Rhythm Is Key to Speech Disorders
Maintaining good rhythm isn’t limited to the musically inclined. In fact, a new study suggests such cadence may help stroke patients learn to speak again.
After sustaining a head injury or stroke, some people experience aphasia, a reduced ability to form words and to speak. The condition stems from damage to areas of the brain, usually the left hemisphere. For years, researchers looked at ways to help people talk again. “Singing” words through a technique called melodic intonation therapy has produced mixed results, with some people able to sing words instead of reciting them normally.
But a team of researchers from the Max Planck Institute thought another facet of music may be responsible for positive results: the rhythm of speech. The idea is that consistent speech patterns, sung or spoken, help patients form words and phrases.
To study this, scientists focused on 17 patients with non-fluent aphasia, meaning their speech was considerably limited but not as severe as other cases. Participants, most 45 years or older, received therapy at five centers in Berlin, Germany, for the experiment. Individuals with this type of aphasia often have issues planning speech and using organs (such as the mouth and larynx) to execute sounds.
In three conditions, researchers provided therapy to participants and measured whether melodic intonation, rhythmic speech and arrhythmic speech affected success in helping patients form words and phrases. Each condition required participants to listen to recordings and try to repeat words after the speaker. The rhythmic conditions made use of a percussion beat to establish cadence.
Here’s a recording of the conditions, both sung and spoken. It’s in German, but you’ll get the gist of the approach by listening.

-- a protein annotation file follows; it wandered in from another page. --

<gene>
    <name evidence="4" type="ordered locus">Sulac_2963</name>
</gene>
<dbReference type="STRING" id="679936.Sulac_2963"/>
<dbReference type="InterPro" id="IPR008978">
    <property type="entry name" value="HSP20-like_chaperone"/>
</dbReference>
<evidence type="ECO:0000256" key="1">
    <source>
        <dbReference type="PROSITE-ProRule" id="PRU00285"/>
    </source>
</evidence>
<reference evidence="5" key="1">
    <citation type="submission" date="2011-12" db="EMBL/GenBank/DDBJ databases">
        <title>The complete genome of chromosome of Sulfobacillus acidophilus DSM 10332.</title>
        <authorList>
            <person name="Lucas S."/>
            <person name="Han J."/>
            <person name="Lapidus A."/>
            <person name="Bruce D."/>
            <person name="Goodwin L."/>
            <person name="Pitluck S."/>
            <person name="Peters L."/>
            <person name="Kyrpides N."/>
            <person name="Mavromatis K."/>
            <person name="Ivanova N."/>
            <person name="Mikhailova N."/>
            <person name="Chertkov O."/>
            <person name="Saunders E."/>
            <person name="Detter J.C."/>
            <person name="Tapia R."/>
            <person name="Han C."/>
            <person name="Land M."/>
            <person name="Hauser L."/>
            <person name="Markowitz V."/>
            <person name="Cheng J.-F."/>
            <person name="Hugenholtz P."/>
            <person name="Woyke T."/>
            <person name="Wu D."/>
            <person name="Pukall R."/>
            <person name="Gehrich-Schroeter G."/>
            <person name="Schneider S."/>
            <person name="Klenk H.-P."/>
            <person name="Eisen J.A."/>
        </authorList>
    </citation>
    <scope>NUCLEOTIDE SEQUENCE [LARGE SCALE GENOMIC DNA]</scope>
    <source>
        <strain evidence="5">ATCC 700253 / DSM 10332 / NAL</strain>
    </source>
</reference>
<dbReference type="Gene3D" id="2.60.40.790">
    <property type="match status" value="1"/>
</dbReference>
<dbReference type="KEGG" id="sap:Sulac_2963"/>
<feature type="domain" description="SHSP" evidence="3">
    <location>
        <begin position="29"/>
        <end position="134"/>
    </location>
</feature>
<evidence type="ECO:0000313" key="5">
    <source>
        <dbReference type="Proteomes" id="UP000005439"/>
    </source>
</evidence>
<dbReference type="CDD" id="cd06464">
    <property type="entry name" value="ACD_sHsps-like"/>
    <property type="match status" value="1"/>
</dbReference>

While participants responded to therapy, scientists counted how many syllables patients recited correctly. It turns out rhythmic recordings produced the best results. People’s tendency to tap their hands or feet to a given rhythm might help the brain overcome other somatic hurdles such as forming syllables with the mouth and tongue, the researchers suggest.
Most importantly, rhythm helped guide patients even if the recording featured a person speaking rather than singing. “…Our data demonstrate that what patients utter is at least as important as how it is uttered, irrespective of whether sung or spoken,” the authors write. Patients, especially those with injuries of the basal ganglia, responded well to this type of therapy.
In addition, the team found that formulaic phrases, or ones that seem more ingrained into daily speech, were easier to reintroduce to aphasia patients. For example, patients had an easier time tackling the phrase “How are you?”, suggesting that a person’s long-term memory, perhaps not the therapy at hand, might be responsible for such success.
Although studies with more patients are needed, the study supports that music might not account for patients’ progress after all. Instead, the rhythmic beats that underlie these melodies deserve equal attention.
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